Not to pick on Dan's particular message.
It was just the last one to provide me with a handy response point.
Looking back, the original 1990-1991 argument was between "Just send 8 bits"
with no tagging of the content, vs "tagging and bagging" to deal with
the fact that 8-bit at that time would break too many systems, and
the problem of needing to tag the types of text characters that were
contained in RFC822 message bodies.
But, as there were two problems to solve (8 bit SMTP ) and (tagging
RFC822 content), the decision was made (after a very long and very
heated argument) to split that problem according to the boundaries of
SMTP and RFC822.
In fact, the two problems were and still are totally distinct.
The RFC822 solution group produced MIME with Quoted-Printable as its
charter specified, to assure interworkability as soon as possible.
The 8-bit folks did not do anything then or since to require 8-bit carriage.
So, it is time for a working group to solve this problem.
It is not going to help anyone to argue about the past, as in fact,
it was very rational at the time, and one side of the problem was
ignored as soon as quoted printable relieved the immediate pressure
for an SMTP solution.
So, now is a good time for some constructive discussion of ways to
solve the charset problems, hopefully with some useful charset
tagging tools for the non-RFC-822 parts of the SMTP envelope. (But I
do not mean to specify either the work or the results at this point.)
It is indeed unfortunate the the DRUMS WG did not find a way to solve
the 8-bit SMTP problem, but now is the time to get to it. There
should not be too much 7-bit SMTP code to fix by now.
At 8:35 AM +0000 4/1/02, D. J. Bernstein wrote:
Claus Faerber writes:
> D. J. Bernstein <djb(_at_)cr(_dot_)yp(_dot_)to> schrieb/wrote:
> > I'm not saying that Quoted-Printable had no short-term benefits for its
> > short-term costs. I'm saying that, viewed from our long-term perspective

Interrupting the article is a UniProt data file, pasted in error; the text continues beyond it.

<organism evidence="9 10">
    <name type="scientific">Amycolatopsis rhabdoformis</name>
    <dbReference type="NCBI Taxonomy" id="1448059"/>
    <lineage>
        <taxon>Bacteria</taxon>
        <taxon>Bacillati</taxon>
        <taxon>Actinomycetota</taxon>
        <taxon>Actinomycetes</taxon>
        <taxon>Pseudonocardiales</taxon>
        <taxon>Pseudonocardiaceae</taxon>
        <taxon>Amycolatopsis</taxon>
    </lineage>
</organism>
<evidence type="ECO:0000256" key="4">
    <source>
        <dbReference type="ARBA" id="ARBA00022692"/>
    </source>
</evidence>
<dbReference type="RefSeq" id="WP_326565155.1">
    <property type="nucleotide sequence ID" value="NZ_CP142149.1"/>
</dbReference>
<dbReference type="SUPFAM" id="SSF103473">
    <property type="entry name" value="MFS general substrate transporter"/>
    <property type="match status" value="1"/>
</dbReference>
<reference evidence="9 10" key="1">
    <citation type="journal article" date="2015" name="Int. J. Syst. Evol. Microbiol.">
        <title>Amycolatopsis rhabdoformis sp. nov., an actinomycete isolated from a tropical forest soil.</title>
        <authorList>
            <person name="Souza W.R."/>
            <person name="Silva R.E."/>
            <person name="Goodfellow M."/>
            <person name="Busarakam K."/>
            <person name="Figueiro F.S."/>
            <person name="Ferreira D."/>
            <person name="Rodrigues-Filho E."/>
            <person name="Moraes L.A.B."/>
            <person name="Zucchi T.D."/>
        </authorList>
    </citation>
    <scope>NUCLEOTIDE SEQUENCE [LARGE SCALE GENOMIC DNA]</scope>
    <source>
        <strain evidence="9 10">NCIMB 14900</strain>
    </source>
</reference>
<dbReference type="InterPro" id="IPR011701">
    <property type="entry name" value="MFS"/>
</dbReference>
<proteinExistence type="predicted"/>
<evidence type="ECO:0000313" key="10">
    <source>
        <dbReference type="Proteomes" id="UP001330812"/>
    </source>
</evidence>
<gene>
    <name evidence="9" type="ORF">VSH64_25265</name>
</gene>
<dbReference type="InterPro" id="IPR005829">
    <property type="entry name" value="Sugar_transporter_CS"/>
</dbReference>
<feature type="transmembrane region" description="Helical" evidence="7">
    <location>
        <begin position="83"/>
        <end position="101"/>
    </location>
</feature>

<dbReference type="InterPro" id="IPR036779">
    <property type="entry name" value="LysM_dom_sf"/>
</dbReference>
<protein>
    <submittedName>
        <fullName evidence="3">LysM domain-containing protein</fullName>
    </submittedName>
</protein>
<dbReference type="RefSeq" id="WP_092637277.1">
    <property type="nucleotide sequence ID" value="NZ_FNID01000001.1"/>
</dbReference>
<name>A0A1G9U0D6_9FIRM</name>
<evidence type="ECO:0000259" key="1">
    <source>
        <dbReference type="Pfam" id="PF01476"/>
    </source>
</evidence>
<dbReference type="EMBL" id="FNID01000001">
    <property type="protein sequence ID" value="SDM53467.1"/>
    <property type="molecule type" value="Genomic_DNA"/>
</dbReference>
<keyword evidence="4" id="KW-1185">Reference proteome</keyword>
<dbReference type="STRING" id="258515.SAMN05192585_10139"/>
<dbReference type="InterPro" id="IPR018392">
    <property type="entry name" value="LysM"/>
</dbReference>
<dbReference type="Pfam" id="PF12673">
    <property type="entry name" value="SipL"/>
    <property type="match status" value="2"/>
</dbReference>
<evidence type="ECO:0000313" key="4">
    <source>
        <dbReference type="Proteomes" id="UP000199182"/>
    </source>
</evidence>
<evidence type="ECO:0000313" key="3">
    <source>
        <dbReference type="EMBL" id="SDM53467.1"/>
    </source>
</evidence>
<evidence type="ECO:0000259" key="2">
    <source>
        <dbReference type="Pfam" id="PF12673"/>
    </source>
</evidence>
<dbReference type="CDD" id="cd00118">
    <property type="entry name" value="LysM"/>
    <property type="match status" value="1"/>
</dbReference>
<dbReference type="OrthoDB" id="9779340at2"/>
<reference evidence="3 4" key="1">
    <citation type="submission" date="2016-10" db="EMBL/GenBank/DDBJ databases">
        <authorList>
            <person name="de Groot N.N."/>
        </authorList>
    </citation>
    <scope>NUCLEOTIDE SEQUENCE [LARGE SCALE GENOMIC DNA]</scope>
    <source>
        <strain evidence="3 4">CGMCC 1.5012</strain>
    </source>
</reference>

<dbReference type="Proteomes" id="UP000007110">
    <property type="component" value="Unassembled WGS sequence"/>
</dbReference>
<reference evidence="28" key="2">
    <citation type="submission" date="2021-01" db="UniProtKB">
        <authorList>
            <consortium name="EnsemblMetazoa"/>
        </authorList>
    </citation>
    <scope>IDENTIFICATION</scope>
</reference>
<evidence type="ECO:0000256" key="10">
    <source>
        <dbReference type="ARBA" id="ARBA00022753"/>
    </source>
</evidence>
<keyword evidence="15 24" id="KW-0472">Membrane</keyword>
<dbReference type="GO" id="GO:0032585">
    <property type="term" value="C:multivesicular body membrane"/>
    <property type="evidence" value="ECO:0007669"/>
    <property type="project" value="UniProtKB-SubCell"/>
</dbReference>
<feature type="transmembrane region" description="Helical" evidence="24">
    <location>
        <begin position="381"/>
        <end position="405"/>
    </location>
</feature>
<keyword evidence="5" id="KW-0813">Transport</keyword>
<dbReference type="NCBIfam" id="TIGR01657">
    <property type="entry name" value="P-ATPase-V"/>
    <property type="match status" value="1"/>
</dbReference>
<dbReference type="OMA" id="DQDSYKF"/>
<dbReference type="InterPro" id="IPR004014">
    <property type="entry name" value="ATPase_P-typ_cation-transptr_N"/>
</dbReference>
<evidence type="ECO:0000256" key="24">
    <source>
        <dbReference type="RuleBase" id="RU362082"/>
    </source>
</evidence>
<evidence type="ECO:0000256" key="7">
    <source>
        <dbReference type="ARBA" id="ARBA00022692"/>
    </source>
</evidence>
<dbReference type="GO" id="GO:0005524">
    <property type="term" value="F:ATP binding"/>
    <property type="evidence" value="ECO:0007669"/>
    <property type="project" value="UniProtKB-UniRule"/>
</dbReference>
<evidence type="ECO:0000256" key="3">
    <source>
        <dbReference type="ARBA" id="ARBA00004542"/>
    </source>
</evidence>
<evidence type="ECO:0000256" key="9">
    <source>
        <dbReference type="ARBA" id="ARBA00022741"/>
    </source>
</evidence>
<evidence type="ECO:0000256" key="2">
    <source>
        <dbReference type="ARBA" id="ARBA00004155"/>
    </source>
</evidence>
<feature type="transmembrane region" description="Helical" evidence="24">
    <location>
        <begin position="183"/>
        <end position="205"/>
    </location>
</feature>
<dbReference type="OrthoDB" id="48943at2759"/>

> > eleven years later, the failure to require 8-bit transparency was an
> > amazingly stupid decision.
> From our present perspective, that's true. Back then, it might
> have been the best solution.
No. The failure to require 8-bit transparency was inexcusable. Every
approach that failed to require 8-bit transparency could have been
dramatically improved. Consider, for example, these three approaches:
(2) Quoted-Printable plus ``you must handle unencoded 8-bit data too'';
(3) pure 8-bit without this 7-bit garbage.
Whether or not you understand that #3 would have been better than #2,
surely you understand that #2 would have been vastly better than #1.
> Further, remember that the first MIME standards date back to 1992.
> Back then, Unicode was brand-new and UTF-8 only came with the 2.0
> version in 1996. Without UTF-8, you just could not even think
> about using Unicode in message headers; and without Unicode, you
> could not solve the charset-labelling problem.
Get your facts straight. First, UTF-8 was introduced years before 1996,
although under another name. Second, even without knowing about UTF-8,
people _were_ thinking about Unicode in headers, and proposed several
workable approaches. Third, even without Unicode, there were several
solutions to the character-set labelling problem.
Anyway, none of this is relevant to IETF's acceptance of 7-bit garbage
in 1991, and none of it is relevant to IETF's acceptance of 7-bit
> The movement towards UTF-8 everywhere is quite new.
Again, get your facts straight. The ``movement'' started with X-Open,
Rob Pike, and Ken Thompson a decade ago. RFC 2277, requiring UTF-8
support for all text on the Internet, is four years old.
---D. J. Bernstein, Associate Professor, Department of Mathematics,
Statistics, and Computer Science, University of Illinois at Chicago